She continued: “What we’re seeing today is a concerted movement in the Philippines to whitewash the entire experience of martial law. We’re seeing young people coming up today who are being told that martial law was a wonderful period – there was law and order, there was no crime, and everything was good. And the stories of the people who were killed and tortured, and the loss of liberty and the effect on the country is not being told sufficiently because there are so many people now who don’t remember or have never heard of these stories.”

“Many of us are older and before we die, we want to make sure that the next generation knows. And it’s important that they know to make sure it never happens again because there are lessons about this. Whenever a strongman stands up and says, ‘I will bring you order but I will have to kill people, I will have to eliminate civil liberties…’ don’t believe them. We’ve learned that lesson. Let’s not forget it and have it happen again,” Paras added.

Paras described her ordeal in Camp Aguinaldo as “terrifying” and “a horrifying experience.”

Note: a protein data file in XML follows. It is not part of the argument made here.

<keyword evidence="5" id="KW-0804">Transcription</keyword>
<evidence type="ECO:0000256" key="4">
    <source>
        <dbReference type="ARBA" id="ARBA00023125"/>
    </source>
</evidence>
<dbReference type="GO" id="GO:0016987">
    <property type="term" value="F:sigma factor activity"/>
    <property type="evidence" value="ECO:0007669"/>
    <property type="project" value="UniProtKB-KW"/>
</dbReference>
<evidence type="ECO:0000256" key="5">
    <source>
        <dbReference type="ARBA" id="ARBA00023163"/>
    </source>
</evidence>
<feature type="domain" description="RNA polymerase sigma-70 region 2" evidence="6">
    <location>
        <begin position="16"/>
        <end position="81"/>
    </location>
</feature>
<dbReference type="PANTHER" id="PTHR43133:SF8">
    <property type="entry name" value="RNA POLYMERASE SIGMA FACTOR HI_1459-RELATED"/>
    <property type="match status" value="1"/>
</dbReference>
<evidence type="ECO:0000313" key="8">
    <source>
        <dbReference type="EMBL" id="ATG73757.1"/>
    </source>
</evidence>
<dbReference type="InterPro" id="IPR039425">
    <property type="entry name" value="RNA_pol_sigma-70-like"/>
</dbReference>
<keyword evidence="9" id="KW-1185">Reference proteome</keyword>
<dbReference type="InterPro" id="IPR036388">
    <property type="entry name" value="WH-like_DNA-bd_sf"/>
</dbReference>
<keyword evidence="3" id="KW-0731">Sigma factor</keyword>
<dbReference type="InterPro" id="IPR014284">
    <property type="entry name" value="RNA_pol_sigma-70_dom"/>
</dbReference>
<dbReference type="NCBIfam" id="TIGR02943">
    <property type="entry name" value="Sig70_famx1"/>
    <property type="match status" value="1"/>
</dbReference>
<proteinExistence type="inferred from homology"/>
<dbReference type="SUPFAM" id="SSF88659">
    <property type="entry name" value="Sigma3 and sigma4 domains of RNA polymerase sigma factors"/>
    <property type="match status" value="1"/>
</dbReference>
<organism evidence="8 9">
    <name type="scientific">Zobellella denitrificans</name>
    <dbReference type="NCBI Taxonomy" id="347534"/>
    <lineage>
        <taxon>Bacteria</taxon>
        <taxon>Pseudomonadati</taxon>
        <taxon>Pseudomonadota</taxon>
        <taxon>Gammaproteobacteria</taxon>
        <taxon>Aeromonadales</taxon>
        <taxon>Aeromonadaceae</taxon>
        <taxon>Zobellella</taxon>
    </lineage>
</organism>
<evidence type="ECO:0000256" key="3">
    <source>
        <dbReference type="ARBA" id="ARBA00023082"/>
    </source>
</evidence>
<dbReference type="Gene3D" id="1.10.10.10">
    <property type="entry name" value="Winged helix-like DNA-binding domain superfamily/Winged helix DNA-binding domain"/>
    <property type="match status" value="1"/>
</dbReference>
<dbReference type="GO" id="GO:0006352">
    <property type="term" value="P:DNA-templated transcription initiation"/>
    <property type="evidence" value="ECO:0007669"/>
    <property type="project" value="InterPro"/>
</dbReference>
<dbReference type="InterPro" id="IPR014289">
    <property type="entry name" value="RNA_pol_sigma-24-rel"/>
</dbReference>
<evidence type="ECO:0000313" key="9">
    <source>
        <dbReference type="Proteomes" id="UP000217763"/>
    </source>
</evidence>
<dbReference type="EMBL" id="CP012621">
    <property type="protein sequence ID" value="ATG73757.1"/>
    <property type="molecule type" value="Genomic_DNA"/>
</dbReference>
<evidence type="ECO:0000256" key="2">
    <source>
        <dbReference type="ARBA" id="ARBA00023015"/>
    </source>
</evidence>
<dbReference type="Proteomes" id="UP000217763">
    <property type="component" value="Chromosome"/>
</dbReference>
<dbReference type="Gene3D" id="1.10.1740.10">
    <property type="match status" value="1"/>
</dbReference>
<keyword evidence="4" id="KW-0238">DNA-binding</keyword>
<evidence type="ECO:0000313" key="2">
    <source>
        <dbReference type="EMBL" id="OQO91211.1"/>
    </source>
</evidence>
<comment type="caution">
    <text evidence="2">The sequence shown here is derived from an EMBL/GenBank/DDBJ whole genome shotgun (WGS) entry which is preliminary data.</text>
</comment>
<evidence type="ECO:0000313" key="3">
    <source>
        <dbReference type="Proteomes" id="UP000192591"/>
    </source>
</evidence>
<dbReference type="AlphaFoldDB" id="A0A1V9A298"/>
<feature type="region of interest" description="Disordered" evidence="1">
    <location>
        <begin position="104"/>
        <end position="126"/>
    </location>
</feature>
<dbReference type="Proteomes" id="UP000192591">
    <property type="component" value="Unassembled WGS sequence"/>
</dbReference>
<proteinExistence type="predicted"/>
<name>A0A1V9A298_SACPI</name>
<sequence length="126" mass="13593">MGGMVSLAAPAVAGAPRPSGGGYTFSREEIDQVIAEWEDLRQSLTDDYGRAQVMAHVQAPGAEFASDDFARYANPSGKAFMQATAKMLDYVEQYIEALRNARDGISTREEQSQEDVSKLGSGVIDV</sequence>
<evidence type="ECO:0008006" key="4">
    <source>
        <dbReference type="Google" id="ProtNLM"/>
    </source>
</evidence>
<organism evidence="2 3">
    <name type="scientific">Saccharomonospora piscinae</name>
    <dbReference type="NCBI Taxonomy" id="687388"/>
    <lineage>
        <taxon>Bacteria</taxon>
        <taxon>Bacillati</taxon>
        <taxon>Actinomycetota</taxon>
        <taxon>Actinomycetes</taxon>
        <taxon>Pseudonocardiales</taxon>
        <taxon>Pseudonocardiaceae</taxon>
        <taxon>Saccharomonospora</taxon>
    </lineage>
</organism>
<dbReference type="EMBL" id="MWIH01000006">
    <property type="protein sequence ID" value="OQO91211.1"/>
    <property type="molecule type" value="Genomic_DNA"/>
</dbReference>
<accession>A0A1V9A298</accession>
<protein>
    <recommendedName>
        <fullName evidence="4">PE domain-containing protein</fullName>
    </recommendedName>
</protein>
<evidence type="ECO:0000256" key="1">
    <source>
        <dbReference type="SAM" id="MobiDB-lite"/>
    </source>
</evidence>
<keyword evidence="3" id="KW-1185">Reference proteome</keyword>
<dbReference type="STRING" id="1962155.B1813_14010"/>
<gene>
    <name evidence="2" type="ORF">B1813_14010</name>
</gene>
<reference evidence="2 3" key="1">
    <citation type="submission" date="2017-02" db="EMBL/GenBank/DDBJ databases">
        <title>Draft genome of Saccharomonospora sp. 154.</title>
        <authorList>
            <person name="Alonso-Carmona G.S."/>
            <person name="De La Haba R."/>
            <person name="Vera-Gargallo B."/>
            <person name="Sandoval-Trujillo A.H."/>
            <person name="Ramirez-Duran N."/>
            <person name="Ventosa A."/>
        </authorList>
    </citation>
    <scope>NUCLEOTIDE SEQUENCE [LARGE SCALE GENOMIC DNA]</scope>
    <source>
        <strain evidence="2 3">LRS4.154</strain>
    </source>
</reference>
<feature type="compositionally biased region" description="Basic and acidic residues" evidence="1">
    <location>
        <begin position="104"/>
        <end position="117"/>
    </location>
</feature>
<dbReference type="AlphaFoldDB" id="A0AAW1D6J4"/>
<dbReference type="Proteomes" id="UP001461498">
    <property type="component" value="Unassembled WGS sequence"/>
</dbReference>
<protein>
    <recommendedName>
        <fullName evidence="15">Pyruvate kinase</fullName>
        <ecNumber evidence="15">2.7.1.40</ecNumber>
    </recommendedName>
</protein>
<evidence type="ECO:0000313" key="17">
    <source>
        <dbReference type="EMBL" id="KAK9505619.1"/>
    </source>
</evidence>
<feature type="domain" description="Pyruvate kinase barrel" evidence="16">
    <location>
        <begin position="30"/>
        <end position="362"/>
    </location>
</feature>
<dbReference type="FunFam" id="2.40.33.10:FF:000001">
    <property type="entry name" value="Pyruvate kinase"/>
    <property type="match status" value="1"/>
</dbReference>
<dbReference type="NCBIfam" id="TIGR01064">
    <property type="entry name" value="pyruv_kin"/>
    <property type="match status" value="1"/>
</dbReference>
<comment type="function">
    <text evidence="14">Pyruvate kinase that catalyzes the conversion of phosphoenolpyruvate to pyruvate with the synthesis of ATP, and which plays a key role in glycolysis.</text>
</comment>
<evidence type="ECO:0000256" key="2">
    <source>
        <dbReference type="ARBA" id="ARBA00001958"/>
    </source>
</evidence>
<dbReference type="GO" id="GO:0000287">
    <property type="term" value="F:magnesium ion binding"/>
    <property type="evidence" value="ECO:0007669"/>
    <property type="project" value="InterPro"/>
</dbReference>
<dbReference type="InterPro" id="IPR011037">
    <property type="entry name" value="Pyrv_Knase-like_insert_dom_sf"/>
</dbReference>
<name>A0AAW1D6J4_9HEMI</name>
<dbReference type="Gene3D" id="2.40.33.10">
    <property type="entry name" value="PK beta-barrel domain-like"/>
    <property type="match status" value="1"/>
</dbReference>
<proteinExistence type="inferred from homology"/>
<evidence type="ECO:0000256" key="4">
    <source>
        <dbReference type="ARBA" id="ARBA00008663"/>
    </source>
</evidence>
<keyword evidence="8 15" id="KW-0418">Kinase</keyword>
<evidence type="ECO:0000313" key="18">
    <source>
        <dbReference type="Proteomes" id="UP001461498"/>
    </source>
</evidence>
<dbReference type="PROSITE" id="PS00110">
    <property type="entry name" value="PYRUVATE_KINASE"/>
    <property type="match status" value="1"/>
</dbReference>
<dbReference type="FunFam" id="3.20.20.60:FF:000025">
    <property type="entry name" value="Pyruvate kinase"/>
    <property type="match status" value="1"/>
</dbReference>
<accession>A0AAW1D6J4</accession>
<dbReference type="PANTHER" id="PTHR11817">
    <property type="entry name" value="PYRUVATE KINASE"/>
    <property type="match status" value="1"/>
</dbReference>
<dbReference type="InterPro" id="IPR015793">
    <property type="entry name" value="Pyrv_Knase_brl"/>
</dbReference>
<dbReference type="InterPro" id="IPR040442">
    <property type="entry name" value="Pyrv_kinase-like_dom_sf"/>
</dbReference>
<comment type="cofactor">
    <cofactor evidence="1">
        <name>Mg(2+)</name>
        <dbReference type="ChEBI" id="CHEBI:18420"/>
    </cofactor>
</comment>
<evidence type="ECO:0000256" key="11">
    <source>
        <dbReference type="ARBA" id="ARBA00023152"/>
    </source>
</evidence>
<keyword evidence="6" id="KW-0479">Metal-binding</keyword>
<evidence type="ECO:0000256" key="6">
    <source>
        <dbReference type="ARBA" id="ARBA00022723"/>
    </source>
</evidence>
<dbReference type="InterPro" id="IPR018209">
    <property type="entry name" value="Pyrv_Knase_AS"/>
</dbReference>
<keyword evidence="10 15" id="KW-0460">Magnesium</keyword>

“I was told that I was going to be charged with attempting to overthrow the government and that that was a death penalty [offense]. There was no press operating in the Philippines at that time. There was no way to know how many people were being killed and what was happening to anyone,” she related.

Describing herself as one of the lucky ones to have escaped via the efforts of her family and a few American senators (she is an American citizen), Paras says she feels obliged to tell her story and the stories of others who were not as fortunate to have gotten away.

Another Marcos prison detainee, Susan Araneta, said burying Marcos in the Libingan ng mga Bayani is similar to giving a certain World War II figure a similar honor.